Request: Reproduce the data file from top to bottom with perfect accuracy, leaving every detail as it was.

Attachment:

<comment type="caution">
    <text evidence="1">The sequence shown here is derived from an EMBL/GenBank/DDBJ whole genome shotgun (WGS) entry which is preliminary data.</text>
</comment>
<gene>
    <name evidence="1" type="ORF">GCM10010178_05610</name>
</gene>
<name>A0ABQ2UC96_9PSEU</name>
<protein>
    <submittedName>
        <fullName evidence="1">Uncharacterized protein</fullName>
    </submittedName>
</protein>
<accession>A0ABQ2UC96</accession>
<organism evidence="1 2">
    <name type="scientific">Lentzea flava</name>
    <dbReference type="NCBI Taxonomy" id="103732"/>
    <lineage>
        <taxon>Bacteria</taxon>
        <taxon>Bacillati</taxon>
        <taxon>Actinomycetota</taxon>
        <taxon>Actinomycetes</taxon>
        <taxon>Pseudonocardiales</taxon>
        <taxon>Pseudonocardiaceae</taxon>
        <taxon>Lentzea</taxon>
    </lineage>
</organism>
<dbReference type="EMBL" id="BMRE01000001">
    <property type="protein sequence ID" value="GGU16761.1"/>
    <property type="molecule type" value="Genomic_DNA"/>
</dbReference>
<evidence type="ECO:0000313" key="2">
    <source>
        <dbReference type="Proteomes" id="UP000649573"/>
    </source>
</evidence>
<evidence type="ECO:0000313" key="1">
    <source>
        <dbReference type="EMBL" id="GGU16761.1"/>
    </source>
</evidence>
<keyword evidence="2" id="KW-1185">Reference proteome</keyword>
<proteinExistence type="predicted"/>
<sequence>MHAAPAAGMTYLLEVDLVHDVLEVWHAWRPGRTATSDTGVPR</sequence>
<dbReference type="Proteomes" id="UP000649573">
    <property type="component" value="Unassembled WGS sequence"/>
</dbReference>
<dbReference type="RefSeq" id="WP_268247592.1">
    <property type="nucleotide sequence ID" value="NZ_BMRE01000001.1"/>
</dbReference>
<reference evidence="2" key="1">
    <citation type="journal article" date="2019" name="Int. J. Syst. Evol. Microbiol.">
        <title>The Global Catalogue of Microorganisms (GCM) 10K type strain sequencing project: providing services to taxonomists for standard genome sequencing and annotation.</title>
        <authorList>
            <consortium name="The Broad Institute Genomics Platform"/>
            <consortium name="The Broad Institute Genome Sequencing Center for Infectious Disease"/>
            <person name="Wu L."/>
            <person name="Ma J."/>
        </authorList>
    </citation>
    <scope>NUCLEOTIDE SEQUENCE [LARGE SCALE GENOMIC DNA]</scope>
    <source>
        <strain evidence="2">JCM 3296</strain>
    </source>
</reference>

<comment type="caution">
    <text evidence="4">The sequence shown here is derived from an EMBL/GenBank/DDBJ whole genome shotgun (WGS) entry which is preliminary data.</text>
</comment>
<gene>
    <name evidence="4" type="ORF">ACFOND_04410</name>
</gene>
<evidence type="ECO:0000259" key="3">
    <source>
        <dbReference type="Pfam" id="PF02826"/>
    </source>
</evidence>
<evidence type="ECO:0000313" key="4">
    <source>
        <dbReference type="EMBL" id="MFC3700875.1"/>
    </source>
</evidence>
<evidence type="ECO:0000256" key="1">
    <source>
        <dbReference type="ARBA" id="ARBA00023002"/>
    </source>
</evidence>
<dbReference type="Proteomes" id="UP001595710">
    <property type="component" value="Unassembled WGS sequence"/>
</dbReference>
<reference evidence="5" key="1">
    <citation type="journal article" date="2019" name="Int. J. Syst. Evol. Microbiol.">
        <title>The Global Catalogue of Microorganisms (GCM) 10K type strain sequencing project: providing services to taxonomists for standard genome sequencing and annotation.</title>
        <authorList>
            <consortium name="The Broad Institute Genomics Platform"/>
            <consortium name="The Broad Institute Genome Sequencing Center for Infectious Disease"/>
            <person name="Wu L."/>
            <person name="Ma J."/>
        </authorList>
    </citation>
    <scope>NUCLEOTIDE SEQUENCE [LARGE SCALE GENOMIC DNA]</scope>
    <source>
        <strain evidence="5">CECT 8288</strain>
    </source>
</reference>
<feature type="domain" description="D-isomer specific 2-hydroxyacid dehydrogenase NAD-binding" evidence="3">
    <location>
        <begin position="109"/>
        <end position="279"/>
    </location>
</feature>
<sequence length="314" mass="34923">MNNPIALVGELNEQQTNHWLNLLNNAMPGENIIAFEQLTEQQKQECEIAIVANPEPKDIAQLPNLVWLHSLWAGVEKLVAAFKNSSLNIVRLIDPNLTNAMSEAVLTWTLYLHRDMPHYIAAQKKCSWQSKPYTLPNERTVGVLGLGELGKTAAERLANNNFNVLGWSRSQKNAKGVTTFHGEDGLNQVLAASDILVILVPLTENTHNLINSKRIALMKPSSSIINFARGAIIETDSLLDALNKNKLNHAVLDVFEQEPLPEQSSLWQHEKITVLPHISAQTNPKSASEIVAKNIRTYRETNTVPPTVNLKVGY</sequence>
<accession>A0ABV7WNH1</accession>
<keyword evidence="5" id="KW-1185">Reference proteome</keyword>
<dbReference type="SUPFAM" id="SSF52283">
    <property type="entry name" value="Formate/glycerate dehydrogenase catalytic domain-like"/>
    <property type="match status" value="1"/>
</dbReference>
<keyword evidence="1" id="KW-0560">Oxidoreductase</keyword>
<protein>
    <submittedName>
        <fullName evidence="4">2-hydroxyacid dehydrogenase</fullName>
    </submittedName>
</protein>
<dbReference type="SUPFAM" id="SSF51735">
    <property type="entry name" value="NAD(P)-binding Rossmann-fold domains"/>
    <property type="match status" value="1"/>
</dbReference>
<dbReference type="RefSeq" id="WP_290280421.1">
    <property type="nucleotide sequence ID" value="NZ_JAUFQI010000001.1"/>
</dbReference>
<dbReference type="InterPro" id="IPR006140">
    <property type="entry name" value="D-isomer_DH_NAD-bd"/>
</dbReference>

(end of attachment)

<comment type="caution">
    <text evidence="1">The sequence shown here is derived from an EMBL/GenBank/DDBJ whole genome shotgun (WGS) entry which is preliminary data.</text>
</comment>
<gene>
    <name evidence="1" type="ORF">GCM10010178_05610</name>
</gene>
<name>A0ABQ2UC96_9PSEU</name>
<protein>
    <submittedName>
        <fullName evidence="1">Uncharacterized protein</fullName>
    </submittedName>
</protein>
<accession>A0ABQ2UC96</accession>
<organism evidence="1 2">
    <name type="scientific">Lentzea flava</name>
    <dbReference type="NCBI Taxonomy" id="103732"/>
    <lineage>
        <taxon>Bacteria</taxon>
        <taxon>Bacillati</taxon>
        <taxon>Actinomycetota</taxon>
        <taxon>Actinomycetes</taxon>
        <taxon>Pseudonocardiales</taxon>
        <taxon>Pseudonocardiaceae</taxon>
        <taxon>Lentzea</taxon>
    </lineage>
</organism>
<dbReference type="EMBL" id="BMRE01000001">
    <property type="protein sequence ID" value="GGU16761.1"/>
    <property type="molecule type" value="Genomic_DNA"/>
</dbReference>
<evidence type="ECO:0000313" key="2">
    <source>
        <dbReference type="Proteomes" id="UP000649573"/>
    </source>
</evidence>
<evidence type="ECO:0000313" key="1">
    <source>
        <dbReference type="EMBL" id="GGU16761.1"/>
    </source>
</evidence>
<keyword evidence="2" id="KW-1185">Reference proteome</keyword>
<proteinExistence type="predicted"/>
<sequence>MHAAPAAGMTYLLEVDLVHDVLEVWHAWRPGRTATSDTGVPR</sequence>
<dbReference type="Proteomes" id="UP000649573">
    <property type="component" value="Unassembled WGS sequence"/>
</dbReference>
<dbReference type="RefSeq" id="WP_268247592.1">
    <property type="nucleotide sequence ID" value="NZ_BMRE01000001.1"/>
</dbReference>
<reference evidence="2" key="1">
    <citation type="journal article" date="2019" name="Int. J. Syst. Evol. Microbiol.">
        <title>The Global Catalogue of Microorganisms (GCM) 10K type strain sequencing project: providing services to taxonomists for standard genome sequencing and annotation.</title>
        <authorList>
            <consortium name="The Broad Institute Genomics Platform"/>
            <consortium name="The Broad Institute Genome Sequencing Center for Infectious Disease"/>
            <person name="Wu L."/>
            <person name="Ma J."/>
        </authorList>
    </citation>
    <scope>NUCLEOTIDE SEQUENCE [LARGE SCALE GENOMIC DNA]</scope>
    <source>
        <strain evidence="2">JCM 3296</strain>
    </source>
</reference>

<comment type="caution">
    <text evidence="4">The sequence shown here is derived from an EMBL/GenBank/DDBJ whole genome shotgun (WGS) entry which is preliminary data.</text>
</comment>
<gene>
    <name evidence="4" type="ORF">ACFOND_04410</name>
</gene>
<evidence type="ECO:0000259" key="3">
    <source>
        <dbReference type="Pfam" id="PF02826"/>
    </source>
</evidence>
<evidence type="ECO:0000313" key="4">
    <source>
        <dbReference type="EMBL" id="MFC3700875.1"/>
    </source>
</evidence>
<evidence type="ECO:0000256" key="1">
    <source>
        <dbReference type="ARBA" id="ARBA00023002"/>
    </source>
</evidence>
<dbReference type="Proteomes" id="UP001595710">
    <property type="component" value="Unassembled WGS sequence"/>
</dbReference>
<reference evidence="5" key="1">
    <citation type="journal article" date="2019" name="Int. J. Syst. Evol. Microbiol.">
        <title>The Global Catalogue of Microorganisms (GCM) 10K type strain sequencing project: providing services to taxonomists for standard genome sequencing and annotation.</title>
        <authorList>
            <consortium name="The Broad Institute Genomics Platform"/>
            <consortium name="The Broad Institute Genome Sequencing Center for Infectious Disease"/>
            <person name="Wu L."/>
            <person name="Ma J."/>
        </authorList>
    </citation>
    <scope>NUCLEOTIDE SEQUENCE [LARGE SCALE GENOMIC DNA]</scope>
    <source>
        <strain evidence="5">CECT 8288</strain>
    </source>
</reference>
<feature type="domain" description="D-isomer specific 2-hydroxyacid dehydrogenase NAD-binding" evidence="3">
    <location>
        <begin position="109"/>
        <end position="279"/>
    </location>
</feature>
<sequence length="314" mass="34923">MNNPIALVGELNEQQTNHWLNLLNNAMPGENIIAFEQLTEQQKQECEIAIVANPEPKDIAQLPNLVWLHSLWAGVEKLVAAFKNSSLNIVRLIDPNLTNAMSEAVLTWTLYLHRDMPHYIAAQKKCSWQSKPYTLPNERTVGVLGLGELGKTAAERLANNNFNVLGWSRSQKNAKGVTTFHGEDGLNQVLAASDILVILVPLTENTHNLINSKRIALMKPSSSIINFARGAIIETDSLLDALNKNKLNHAVLDVFEQEPLPEQSSLWQHEKITVLPHISAQTNPKSASEIVAKNIRTYRETNTVPPTVNLKVGY</sequence>
<accession>A0ABV7WNH1</accession>
<keyword evidence="5" id="KW-1185">Reference proteome</keyword>
<dbReference type="SUPFAM" id="SSF52283">
    <property type="entry name" value="Formate/glycerate dehydrogenase catalytic domain-like"/>
    <property type="match status" value="1"/>
</dbReference>
<keyword evidence="1" id="KW-0560">Oxidoreductase</keyword>
<protein>
    <submittedName>
        <fullName evidence="4">2-hydroxyacid dehydrogenase</fullName>
    </submittedName>
</protein>
<dbReference type="SUPFAM" id="SSF51735">
    <property type="entry name" value="NAD(P)-binding Rossmann-fold domains"/>
    <property type="match status" value="1"/>
</dbReference>
<dbReference type="RefSeq" id="WP_290280421.1">
    <property type="nucleotide sequence ID" value="NZ_JAUFQI010000001.1"/>
</dbReference>
<dbReference type="InterPro" id="IPR006140">
    <property type="entry name" value="D-isomer_DH_NAD-bd"/>
</dbReference>